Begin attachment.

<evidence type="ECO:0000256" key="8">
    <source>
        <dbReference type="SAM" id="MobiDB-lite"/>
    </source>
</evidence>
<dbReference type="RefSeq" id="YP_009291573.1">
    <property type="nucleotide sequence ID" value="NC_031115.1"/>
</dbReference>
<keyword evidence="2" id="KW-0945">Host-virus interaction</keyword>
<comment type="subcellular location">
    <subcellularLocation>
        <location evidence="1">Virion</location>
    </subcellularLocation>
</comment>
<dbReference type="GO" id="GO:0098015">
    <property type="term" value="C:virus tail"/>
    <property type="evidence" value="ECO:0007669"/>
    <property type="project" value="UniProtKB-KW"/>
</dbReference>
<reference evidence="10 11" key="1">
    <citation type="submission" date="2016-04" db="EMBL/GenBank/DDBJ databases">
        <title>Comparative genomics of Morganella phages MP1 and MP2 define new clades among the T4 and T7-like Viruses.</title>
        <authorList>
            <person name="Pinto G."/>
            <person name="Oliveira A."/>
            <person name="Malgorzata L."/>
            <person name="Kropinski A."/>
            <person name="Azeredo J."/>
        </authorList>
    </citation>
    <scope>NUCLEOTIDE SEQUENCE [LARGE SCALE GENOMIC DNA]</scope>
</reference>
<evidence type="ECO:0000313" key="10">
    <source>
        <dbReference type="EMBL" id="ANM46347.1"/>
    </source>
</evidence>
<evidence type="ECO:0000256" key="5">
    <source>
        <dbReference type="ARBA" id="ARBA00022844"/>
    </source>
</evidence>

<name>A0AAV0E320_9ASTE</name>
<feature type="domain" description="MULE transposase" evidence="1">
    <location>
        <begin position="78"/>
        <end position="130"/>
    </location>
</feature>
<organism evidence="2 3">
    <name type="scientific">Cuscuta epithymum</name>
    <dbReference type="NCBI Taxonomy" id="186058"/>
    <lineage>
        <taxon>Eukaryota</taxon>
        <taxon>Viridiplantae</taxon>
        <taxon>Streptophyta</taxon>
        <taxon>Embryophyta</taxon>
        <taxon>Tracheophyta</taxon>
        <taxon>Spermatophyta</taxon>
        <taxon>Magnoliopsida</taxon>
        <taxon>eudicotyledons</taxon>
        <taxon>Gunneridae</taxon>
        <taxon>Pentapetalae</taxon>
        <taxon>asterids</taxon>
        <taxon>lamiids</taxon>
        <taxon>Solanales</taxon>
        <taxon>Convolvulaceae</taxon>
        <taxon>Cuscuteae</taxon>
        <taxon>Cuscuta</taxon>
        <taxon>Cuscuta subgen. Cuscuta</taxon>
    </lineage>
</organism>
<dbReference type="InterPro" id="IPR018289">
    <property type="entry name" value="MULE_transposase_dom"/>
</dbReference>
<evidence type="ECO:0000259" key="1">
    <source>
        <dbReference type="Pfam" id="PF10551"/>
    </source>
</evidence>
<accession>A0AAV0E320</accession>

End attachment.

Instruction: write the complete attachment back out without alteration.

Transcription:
<evidence type="ECO:0000256" key="8">
    <source>
        <dbReference type="SAM" id="MobiDB-lite"/>
    </source>
</evidence>
<dbReference type="RefSeq" id="YP_009291573.1">
    <property type="nucleotide sequence ID" value="NC_031115.1"/>
</dbReference>
<keyword evidence="2" id="KW-0945">Host-virus interaction</keyword>
<comment type="subcellular location">
    <subcellularLocation>
        <location evidence="1">Virion</location>
    </subcellularLocation>
</comment>
<dbReference type="GO" id="GO:0098015">
    <property type="term" value="C:virus tail"/>
    <property type="evidence" value="ECO:0007669"/>
    <property type="project" value="UniProtKB-KW"/>
</dbReference>
<reference evidence="10 11" key="1">
    <citation type="submission" date="2016-04" db="EMBL/GenBank/DDBJ databases">
        <title>Comparative genomics of Morganella phages MP1 and MP2 define new clades among the T4 and T7-like Viruses.</title>
        <authorList>
            <person name="Pinto G."/>
            <person name="Oliveira A."/>
            <person name="Malgorzata L."/>
            <person name="Kropinski A."/>
            <person name="Azeredo J."/>
        </authorList>
    </citation>
    <scope>NUCLEOTIDE SEQUENCE [LARGE SCALE GENOMIC DNA]</scope>
</reference>
<evidence type="ECO:0000313" key="10">
    <source>
        <dbReference type="EMBL" id="ANM46347.1"/>
    </source>
</evidence>
<evidence type="ECO:0000256" key="5">
    <source>
        <dbReference type="ARBA" id="ARBA00022844"/>
    </source>
</evidence>

<name>A0AAV0E320_9ASTE</name>
<feature type="domain" description="MULE transposase" evidence="1">
    <location>
        <begin position="78"/>
        <end position="130"/>
    </location>
</feature>
<organism evidence="2 3">
    <name type="scientific">Cuscuta epithymum</name>
    <dbReference type="NCBI Taxonomy" id="186058"/>
    <lineage>
        <taxon>Eukaryota</taxon>
        <taxon>Viridiplantae</taxon>
        <taxon>Streptophyta</taxon>
        <taxon>Embryophyta</taxon>
        <taxon>Tracheophyta</taxon>
        <taxon>Spermatophyta</taxon>
        <taxon>Magnoliopsida</taxon>
        <taxon>eudicotyledons</taxon>
        <taxon>Gunneridae</taxon>
        <taxon>Pentapetalae</taxon>
        <taxon>asterids</taxon>
        <taxon>lamiids</taxon>
        <taxon>Solanales</taxon>
        <taxon>Convolvulaceae</taxon>
        <taxon>Cuscuteae</taxon>
        <taxon>Cuscuta</taxon>
        <taxon>Cuscuta subgen. Cuscuta</taxon>
    </lineage>
</organism>
<dbReference type="InterPro" id="IPR018289">
    <property type="entry name" value="MULE_transposase_dom"/>
</dbReference>
<evidence type="ECO:0000259" key="1">
    <source>
        <dbReference type="Pfam" id="PF10551"/>
    </source>
</evidence>
<accession>A0AAV0E320</accession>